Husband wins claim over $20m Chancery Lane bungalow

Millionaire who paid for it is real owner, though it was in wife's name: Judge

A TUSSLE by a couple in their 80s over who owned a $20 million bungalow in Chancery Lane has been settled in favour of the husband by the High Court.

Justice Choo Han Teck found retired businessman See Fong Mun, 86, had paid for the house that was bought in 1983 but registered in the name of his wife Chan Yuen Lan, 88.

At the heart of the issue was whether the property belonged to the person who paid for it or the person in whose name it was registered.

The case helps make clear that a registered legal owner of a property paid for by another can be treated as a trustee of the property for the payer, who is the real owner of the benefit from the property. To arrive at the decision, the court will look at all the circumstances, including the intention of the parties at the time of purchase and from whom the monies came, and decide if it was being held either in a resulting or constructive trust.

In the case of the Chancery Lane bungalow, Justice Choo found that it was held in a resulting trust because from the start, the couple had both intended for the property to belong to Mr See.

Three days before the purchase was made in 1983, Madam Chan signed a power of attorney authorising her husband and their eldest child Cliff to take charge and manage the house.

But in April 2011, she revoked the 1983 power of attorney, a move that prompted her husband to seek a High Court order to nullify her action.

In his written judgment released yesterday, Justice Choo noted wryly in the opening sentence: "This is a case about an old folks' home - a very large and expensive house."

The double-storey house sits on a plot of land just over 20,000 sq ft, and is a good class bungalow in an upscale neighbourhood.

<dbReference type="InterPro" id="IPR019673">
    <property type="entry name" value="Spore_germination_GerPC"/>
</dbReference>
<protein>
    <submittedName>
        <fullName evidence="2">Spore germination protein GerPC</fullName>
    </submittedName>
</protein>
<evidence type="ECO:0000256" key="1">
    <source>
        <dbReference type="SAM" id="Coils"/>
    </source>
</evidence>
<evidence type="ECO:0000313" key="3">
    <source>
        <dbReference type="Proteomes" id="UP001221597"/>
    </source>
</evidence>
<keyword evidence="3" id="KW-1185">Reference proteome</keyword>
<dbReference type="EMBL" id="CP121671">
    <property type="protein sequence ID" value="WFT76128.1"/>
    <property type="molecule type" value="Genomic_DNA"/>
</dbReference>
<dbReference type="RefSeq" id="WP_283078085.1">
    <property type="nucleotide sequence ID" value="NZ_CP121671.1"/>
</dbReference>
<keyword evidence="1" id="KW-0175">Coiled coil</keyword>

The couple married in 1957 and Madam Chan stopped working as a hairdresser after marriage. They have three children, aged 55, 53 and 51. The now-retired Mr See was the sole breadwinner except for one year, and Madam Chan depended on the household income he gave her, the judge noted.

Mr See was a self-made millionaire who started two companies. In 1983, when he turned 55, he bought the bungalow with money put together from various sources, such as his Central Provident Fund savings and a $290,000 loan from Madam Chan. Justice Choo found the loan was repaid and could not be considered as her share of the purchase of the house.

Madam Chan, defended by lawyer Simon Jones, had also argued, among other things, that Mr See had bought the house as a gift as he felt "guilt-ridden" by an extramarital affair with his secretary.

But the judge found the overall evidence to be very weak and was not convinced that Mr See bought the bungalow "out of sheer conscience or moral responsibility".

"A man nearing retirement age who had just fallen in love with another woman was unlikely in the circumstances to scrape together a $1.8 million fund from multiple sources to buy a house... as a gift to his wife," he noted.

Mr See, represented by lawyers Lim Seng Siew and Lai Swee Fung, claimed his wife had asked for the property to be put in her name "as the husbands of all her friends had done so and she wished to flaunt it to her friends". Mr See agreed in exchange for her written agreement confirming that he was the sole and ultimate owner.

The veracity of his claim was disputed by two sons, who were on opposing sides.

"As neither account was inherently unbelievable, my finding could only be based largely on credibility," said Justice Choo, who found the older son Cliff to be a "more measured and candid witness".

He also noted that Mr See's affair did not lead him to divorce his wife, and the house has remained their matrimonial home. Madam Chan had lived in it since 1983 until the lawsuit started last year, when she moved out, but not at his behest.